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Cancelable IO

Cancelable IO

Presentation at Typelevel Summit 2018, Berlin: https://typelevel.org/event/2018-05-summit-berlin/

Abstract:

Task / IO data types have been ported in Scala, inspired by Haskell's monadic IO and are surging in popularity due to the need in functional programming for referential transparency, but also because controlling side effects by means of lawful, FP abstractions makes reasoning about asynchrony and concurrency so much easier. But concurrency brings with it race conditions, i.e. the ability to execute multiple tasks at the same time, possibly interrupting the losers and cleaning up resources afterwards and thus we end up reasoning about preemption. This talk describes the design of Monix's Task for cancelability and preemption, a design that has slowly transpired in cats-effect, first bringing serious performance benefits and now a sane design for cancelation. Topics include how cancelable tasks can be described, along with examples of race conditions that people can relate to, highlighting the challenges faced when people use an IO/Task data type that cannot be interrupted.

82b99892431723a7758b76871f2a9bd1?s=128

Alexandru Nedelcu

May 18, 2018
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Transcript

  1. CANCELABLE IO Alexandru Nedelcu
 @alexelcu | alexn.org | oriel.io

  2. None
  3. CANCELABLE IO CATS-EFFECT ▸ Typelevel Project ▸ Submitted Apr 20,

    2017 ▸ Graduated Mar 14, 2018 ▸ Integrated into: ▸ FS2, Monix, Http4s ▸ Eff, Doobie, ... 3
  4. CANCELABLE IO CATS-EFFECT ▸ Typelevel Project ▸ Submitted Apr 20,

    2017 ▸ Graduated Mar 14, 2018 ▸ Integrated into: ▸ FS2, Monix, Http4s ▸ Eff, Doobie, ... 4
  5. CANCELABLE IO CATS-EFFECT ▸ 1.0.0-RC ▸ 1.0.0-RC2 (soon) 5

  6. None
  7. CANCELABLE IO CATS-EFFECT HISTORY ▸ Beginning 2017: ▸ Monix had

    a Task ▸ FS2 had a Task ▸ Scalaz 7 had its own Task ▸ Libraries like Http4s and Doobie had to pick one 7
  8. None
  9. None
  10. None
  11. EFFECTS

  12. CANCELABLE IO EFFECTS 12 semaphore.acquire(10) + semaphore.acquire(10) val value =

    semaphore.acquire(10) value + value
  13. CANCELABLE IO EFFECTS 13 atomic.incrementAndGet(10) + atomic.incrementAndGet(10) val value =

    atomic.incrementAndGet(10) value + value
  14. CANCELABLE IO EFFECTS 14 val value: IO[Int] = atomic.incrementAndGet(10) for

    { r1 <- value r2 <- value } yield r1 + r2
  15. CANCELABLE IO EFFECTS 15 def readLine(in: BufferedReader): IO[String] = IO(in.readLine())

    def readLine(file: File): IO[String] = { val in = IO(new BufferedReader(new FileReader(file))) in.bracket(readLine)(in => IO(in.close())) }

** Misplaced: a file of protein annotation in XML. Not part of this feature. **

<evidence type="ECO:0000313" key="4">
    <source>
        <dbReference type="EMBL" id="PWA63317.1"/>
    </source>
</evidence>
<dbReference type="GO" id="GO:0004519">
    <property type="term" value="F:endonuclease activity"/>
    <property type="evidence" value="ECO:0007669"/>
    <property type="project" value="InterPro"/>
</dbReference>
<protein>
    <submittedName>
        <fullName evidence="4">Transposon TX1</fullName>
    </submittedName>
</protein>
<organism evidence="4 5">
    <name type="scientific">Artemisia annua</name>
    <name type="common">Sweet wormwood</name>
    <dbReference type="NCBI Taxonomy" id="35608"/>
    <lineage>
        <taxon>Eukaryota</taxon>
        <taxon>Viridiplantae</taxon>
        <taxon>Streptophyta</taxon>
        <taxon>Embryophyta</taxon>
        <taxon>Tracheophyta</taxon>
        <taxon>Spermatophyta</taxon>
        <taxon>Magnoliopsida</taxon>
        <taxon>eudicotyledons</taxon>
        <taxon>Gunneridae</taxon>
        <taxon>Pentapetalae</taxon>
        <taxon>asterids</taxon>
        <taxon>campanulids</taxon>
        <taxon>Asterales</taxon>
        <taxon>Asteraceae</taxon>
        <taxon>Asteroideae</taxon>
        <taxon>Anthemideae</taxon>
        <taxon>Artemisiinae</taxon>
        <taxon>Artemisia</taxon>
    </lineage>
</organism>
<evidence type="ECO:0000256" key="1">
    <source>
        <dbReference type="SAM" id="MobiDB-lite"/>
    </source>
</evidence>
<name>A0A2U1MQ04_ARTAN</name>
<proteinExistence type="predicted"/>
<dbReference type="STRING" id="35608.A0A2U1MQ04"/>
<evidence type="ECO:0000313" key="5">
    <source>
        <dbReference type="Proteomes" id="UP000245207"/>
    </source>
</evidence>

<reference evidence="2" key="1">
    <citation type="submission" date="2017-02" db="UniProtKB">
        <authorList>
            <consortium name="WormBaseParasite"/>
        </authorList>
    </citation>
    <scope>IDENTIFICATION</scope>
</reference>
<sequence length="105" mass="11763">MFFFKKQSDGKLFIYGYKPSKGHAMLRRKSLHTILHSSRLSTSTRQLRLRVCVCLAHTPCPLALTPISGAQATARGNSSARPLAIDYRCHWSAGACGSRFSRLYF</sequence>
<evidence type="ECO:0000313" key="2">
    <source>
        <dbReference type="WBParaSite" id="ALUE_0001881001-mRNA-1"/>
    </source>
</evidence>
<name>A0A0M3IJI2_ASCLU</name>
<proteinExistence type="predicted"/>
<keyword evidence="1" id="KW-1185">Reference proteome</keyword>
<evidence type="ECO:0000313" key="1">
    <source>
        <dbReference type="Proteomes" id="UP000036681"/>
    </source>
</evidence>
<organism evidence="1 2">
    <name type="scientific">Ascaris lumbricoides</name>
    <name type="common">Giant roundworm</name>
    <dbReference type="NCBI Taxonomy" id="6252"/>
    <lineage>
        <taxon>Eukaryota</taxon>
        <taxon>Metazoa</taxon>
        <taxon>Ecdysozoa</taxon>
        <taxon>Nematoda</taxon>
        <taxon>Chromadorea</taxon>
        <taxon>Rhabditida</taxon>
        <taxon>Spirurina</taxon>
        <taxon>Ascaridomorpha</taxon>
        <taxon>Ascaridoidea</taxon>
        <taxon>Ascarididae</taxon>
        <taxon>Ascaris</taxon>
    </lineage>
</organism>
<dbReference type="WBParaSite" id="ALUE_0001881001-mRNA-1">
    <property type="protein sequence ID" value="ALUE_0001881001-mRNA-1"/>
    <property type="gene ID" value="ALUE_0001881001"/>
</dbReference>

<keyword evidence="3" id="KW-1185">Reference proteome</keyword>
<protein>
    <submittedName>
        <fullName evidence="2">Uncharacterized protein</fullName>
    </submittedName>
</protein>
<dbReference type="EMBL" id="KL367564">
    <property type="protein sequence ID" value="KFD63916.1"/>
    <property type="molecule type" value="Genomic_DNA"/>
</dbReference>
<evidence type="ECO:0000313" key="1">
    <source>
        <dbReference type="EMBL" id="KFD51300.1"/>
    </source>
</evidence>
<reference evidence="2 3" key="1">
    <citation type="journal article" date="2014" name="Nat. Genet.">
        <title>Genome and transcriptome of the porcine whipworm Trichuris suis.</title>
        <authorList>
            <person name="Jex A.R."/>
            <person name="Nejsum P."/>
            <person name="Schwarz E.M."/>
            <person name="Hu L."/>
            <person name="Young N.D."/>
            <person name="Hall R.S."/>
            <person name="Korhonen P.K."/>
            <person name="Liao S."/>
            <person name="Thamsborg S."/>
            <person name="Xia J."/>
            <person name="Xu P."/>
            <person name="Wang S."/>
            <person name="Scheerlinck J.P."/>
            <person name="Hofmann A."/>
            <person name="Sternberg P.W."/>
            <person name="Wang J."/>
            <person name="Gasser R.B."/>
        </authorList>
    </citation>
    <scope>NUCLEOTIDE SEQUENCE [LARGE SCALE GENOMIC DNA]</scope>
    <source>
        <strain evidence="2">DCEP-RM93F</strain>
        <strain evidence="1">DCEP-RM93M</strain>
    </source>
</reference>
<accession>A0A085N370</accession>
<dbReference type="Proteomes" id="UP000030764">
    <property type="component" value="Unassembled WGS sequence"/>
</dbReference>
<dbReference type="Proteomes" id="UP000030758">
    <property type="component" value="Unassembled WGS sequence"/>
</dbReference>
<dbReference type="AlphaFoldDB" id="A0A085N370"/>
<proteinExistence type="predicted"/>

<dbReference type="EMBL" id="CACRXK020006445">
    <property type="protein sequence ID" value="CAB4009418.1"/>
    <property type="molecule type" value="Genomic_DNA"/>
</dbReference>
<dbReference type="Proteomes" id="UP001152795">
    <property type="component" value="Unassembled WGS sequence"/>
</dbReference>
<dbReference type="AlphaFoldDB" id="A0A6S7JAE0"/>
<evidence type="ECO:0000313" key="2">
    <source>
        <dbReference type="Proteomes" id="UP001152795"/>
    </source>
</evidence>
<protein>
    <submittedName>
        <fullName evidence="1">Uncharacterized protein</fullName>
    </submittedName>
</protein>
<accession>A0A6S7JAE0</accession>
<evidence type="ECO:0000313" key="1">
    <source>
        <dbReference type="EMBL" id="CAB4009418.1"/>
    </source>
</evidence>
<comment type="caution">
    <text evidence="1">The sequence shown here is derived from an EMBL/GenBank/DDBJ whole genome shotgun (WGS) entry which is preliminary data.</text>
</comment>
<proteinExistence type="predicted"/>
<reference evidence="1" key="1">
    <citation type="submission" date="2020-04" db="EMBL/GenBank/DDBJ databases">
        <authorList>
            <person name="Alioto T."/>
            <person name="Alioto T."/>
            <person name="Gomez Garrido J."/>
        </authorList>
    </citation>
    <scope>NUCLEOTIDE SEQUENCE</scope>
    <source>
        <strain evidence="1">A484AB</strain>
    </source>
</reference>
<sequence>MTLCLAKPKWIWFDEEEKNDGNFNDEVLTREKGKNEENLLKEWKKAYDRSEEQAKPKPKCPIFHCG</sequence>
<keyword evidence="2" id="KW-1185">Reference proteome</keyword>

16. CANCELABLE IO EFFECTS 16 def forked[A](thunk: => A) (implicit ec:

    ExecutionContext): IO[A] = IO.async { cb => ec.execute(() => cb( try Right(thunk) catch { case NonFatal(e) => Left(e) } )) }
  17. CANCELABLE IO EFFECTS 17 def forked[A](thunk: => A) (implicit timer:

    Timer[IO]): IO[A] = timer.shift.flatMap(_ => IO(thunk))
  18. CANCELABLE IO WHAT IS IO? 18 A pure abstraction representing

    the intention to perform a side effect
  19. CANCELABLE IO WHAT IS IO? 19 type IO[+A] = ()

    !=> Future[A] * * Not actually true ;-)
  20. CANCELABLE IO ORIGINAL PHILOSOPHY 20 ▸ Handling of Effect Capture

    ▸ Atomic evaluation ▸ No concurrency, no race conditions, no cancelation ▸ Type classes meant for abstracting over effects ▸ Avoids a Scalaz 7 Task situation
  21. CANCELABLE IO CANCELATION INCEPTION 21 ▸ Monix Task has been

    
 cancelable since 2016
  22. CANCELABLE IO CANCELATION INCEPTION 22 ▸ Monix Task has been

    
 cancelable since 2016 ▸ John De Goes announces
 Scalaz 8's new IO circa Aug 2017
  23. COMPETITION MODE: ON

  24. CREDITS: @impurepics

  25. BACK TO THE FUTURE[A]

  26. CANCELABLE IO CANCELATION 26 def delay[A](delay: FiniteDuration)(f: !=> Future[A]) (implicit

    sc: Scheduler): Future[A] = { val p = Promise[A]() sc.scheduleOnce(delay)(() !=> p.completeWith(f)) p.future } def timeout[A](f: Future[A], after: FiniteDuration) (implicit sc: Scheduler): Future[A] = { val err = delay(after)(Future.failed(new TimeoutException)) Future.firstCompletedOf(List(f, err)) }
  27. CANCELABLE IO CANCELATION 27 def delay[A](delay: FiniteDuration)(f: !=> Future[A]) (implicit

    sc: Scheduler): Future[A] = { val p = Promise[A]() sc.scheduleOnce(delay)(() !=> p.completeWith(f)) p.future } def timeout[A](f: Future[A], after: FiniteDuration) (implicit sc: Scheduler): Future[A] = { val err = delay(after)(Future.failed(new TimeoutException)) Future.firstCompletedOf(List(f, err)) }
  28. CANCELABLE IO CANCELATION 28 def timeout[A](f: Future[A], after: FiniteDuration) (implicit

    sc: Scheduler): Future[A] = { val p = Promise[A]() val token = SingleAssignCancelable() token !:= sc.scheduleOnce(after) { p.tryFailure(new TimeoutException) } p.tryCompleteWith(f) p.future.onComplete(_ !=> token.cancel()) p.future }
  29. None
  30. CANCELABLE IO THE NAIVE WAY 30 def sleep(delay: FiniteDuration, sc:

    ScheduledExecutorService) = IO.async[Unit] { cb !=> val r = new Runnable { def run() = cb(Right(())) } sc.schedule(r, delay.length, delay.unit) }
  31. CANCELABLE IO THE REALISTIC WAY 31 def sleep( after: FiniteDuration,

    sc: ScheduledExecutorService): IO[(IO[Unit], IO[Unit])] = IO { val complete = Promise[Unit]() val r = new Runnable { def run() = complete.success(()) } val token = sc.schedule(r, after.length, after.unit) val io = IO.async { cb !=> complete.future.onComplete(r !=> cb(r.toEither)) } val cancel = IO { token.cancel(false); () } (io, cancel) }
  32. CANCELABLE IO THE REALISTIC WAY 32 case class Fiber[A](join: IO[A],